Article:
WHAT IS LINGUISTICS?

 

Often even well-educated people are unsure about what linguistics is. Some think that it's about learning to speak many languages, or that it's about teaching foreign languages, or that it's about how to speak and write "correctly." Actually, linguistics is just the scientific study of language. Linguists study language in the same way that physicists study matter and energy. Most people don't think about the fact that they are made up of atoms, but physicists do. Likewise, most people don't think about the language they use every day, but linguists do. Linguists want to understand everything about language: how languages are structured, how people use language, how the human brain processes language, how babies start to talk and understand language, and how languages have changed over time.

The core of modern linguistics is the study of grammar: the system of a language that describes its sounds, words and sentences. The study of grammar consists of five parts:

Phonetics: the study of the physical sounds of language.
Phonology: the study of the sound system of language.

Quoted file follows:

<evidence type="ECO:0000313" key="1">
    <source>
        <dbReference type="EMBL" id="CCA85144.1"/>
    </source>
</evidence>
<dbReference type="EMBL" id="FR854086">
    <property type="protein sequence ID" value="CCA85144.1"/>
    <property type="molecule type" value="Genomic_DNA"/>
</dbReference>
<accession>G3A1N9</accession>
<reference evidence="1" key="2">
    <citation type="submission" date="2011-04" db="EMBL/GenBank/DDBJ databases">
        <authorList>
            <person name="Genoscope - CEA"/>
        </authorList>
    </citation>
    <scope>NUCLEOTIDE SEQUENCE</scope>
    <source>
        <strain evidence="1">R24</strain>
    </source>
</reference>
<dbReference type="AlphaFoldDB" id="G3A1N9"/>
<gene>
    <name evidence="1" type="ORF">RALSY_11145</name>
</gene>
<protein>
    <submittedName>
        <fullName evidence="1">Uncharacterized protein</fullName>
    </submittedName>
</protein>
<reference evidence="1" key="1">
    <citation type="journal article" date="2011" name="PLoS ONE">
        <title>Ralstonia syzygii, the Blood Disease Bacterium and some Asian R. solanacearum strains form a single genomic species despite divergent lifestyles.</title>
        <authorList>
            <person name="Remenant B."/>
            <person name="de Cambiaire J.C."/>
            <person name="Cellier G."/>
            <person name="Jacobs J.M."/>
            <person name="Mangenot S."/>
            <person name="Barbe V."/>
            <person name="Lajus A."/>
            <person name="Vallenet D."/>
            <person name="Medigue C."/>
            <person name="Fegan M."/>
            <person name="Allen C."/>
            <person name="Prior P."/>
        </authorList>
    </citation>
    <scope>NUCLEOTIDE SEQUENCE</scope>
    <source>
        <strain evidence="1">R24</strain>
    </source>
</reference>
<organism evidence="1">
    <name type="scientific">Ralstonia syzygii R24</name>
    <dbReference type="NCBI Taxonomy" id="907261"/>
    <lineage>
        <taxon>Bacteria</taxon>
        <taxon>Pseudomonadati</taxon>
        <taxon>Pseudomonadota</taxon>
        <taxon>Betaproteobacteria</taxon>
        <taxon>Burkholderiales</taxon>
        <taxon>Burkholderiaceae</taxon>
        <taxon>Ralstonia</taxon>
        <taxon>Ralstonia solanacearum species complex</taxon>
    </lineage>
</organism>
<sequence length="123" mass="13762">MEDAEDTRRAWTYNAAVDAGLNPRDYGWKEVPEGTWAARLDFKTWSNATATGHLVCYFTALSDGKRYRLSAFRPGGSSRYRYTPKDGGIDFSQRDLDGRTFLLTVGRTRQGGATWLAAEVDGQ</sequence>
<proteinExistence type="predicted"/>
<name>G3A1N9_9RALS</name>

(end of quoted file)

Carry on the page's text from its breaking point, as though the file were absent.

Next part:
Morphology: the study of the structure of words.
Syntax: the study of the structure of sentences.
Semantics: the study of the meaning of words and sentences.

Other branches of linguistics relate these core studies to other fields:

Sociolinguistics: the study of language in society.
Historical linguistics: the study of language change.
Psycholinguistics: the study of the psychology of language.
Language acquisition: the study of how babies acquire language.
Neurolinguistics: the study of language and the brain.
Computational linguistics: the study of language and computers.

Like physics or other sciences, linguistics has many practical applications, which include the following:

Understanding "human nature"
Improving one's writing abilities
Improving one's second-language abilities
Developing a writing system for a language
Preserving dying languages
Helping children with speech problems
Helping brain-damaged patients
Improving human-computer interfaces
Improving relations in society
Understanding history

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